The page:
The Act forcefully creates no private right of action. This goes far beyond any reasonable concern about large damage awards. There are any number of alternative approaches that would preserve a private right of action. It is possible for example, to allow individuals go into small claims court and seek relief as they do currently and effectively under the Telephone Consumer Protection Act. Alternatively, the state attorneys general could be empowered to enforce rights created by the federal statute as others have proposed, or damage awards could be capped. The point is that there are many ways to make a private right of action work.

     The absence of a private right of action is all the more problematic because as the bill is currently structured there are no procedural rights for consumers who file complaints at the FTC nor are there any formal means of reporting or appeal if the FTC fails to act on a complaint. What happens, for example, if a drug company discloses the names of Prozac users on the Internet, a complaint is filed, and the FTC chooses not to act? It is clear that that the company’s action violates the FTC Act as the FTC has already found, but if the Commission chooses, for whatever reason, not to pursue the complaint, that is the end of the matter. This grants the agency unprecedented discretionary authority.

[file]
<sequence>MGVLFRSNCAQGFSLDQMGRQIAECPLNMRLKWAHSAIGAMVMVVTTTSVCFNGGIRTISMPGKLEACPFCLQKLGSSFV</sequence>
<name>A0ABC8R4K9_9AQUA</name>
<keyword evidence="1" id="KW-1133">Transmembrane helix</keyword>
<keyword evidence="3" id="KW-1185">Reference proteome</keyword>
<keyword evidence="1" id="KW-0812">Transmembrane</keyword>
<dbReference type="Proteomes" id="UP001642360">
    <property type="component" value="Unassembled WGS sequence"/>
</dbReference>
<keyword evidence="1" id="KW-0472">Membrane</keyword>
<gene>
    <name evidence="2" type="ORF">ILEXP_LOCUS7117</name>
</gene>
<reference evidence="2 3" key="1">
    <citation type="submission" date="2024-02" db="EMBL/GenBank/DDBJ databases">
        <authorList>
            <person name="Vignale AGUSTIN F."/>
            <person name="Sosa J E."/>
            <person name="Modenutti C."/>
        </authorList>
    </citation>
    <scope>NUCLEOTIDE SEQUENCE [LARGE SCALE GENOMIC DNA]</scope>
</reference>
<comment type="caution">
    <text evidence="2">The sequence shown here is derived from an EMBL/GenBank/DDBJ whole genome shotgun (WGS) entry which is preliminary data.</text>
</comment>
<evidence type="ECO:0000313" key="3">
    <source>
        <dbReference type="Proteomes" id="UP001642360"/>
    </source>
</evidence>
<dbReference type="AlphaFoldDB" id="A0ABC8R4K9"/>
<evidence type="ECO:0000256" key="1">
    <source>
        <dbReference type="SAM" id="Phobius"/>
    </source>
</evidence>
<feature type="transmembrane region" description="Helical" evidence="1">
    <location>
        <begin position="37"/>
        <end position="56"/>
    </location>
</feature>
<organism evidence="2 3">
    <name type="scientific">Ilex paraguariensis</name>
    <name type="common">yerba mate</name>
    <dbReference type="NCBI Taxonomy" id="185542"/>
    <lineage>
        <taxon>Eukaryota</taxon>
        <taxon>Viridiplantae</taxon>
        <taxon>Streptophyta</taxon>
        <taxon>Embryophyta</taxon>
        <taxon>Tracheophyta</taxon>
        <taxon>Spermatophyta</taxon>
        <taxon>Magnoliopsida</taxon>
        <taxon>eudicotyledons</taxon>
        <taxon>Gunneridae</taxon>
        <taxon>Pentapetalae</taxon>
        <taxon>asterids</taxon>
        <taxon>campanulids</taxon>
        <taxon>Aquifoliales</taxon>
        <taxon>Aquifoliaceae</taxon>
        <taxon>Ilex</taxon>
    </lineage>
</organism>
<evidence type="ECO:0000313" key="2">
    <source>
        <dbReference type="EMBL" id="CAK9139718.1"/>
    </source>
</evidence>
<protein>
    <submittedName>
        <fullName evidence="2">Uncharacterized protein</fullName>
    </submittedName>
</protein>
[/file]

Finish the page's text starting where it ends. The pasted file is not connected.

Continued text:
Having constructed a bill that effectively provides no substantive rights for consumers, the Act preempts states that are seeking to provide greater protection to their citizens. It even preempts state common law which is an extraordinary step for the Congress. Has this Committee concluded that there should be no state remedies anywhere in the United States for breaches of privacy committed by an organization that collects personal information? That would be an extraordinary assault on both the common law and our federal form of government.

International Provisions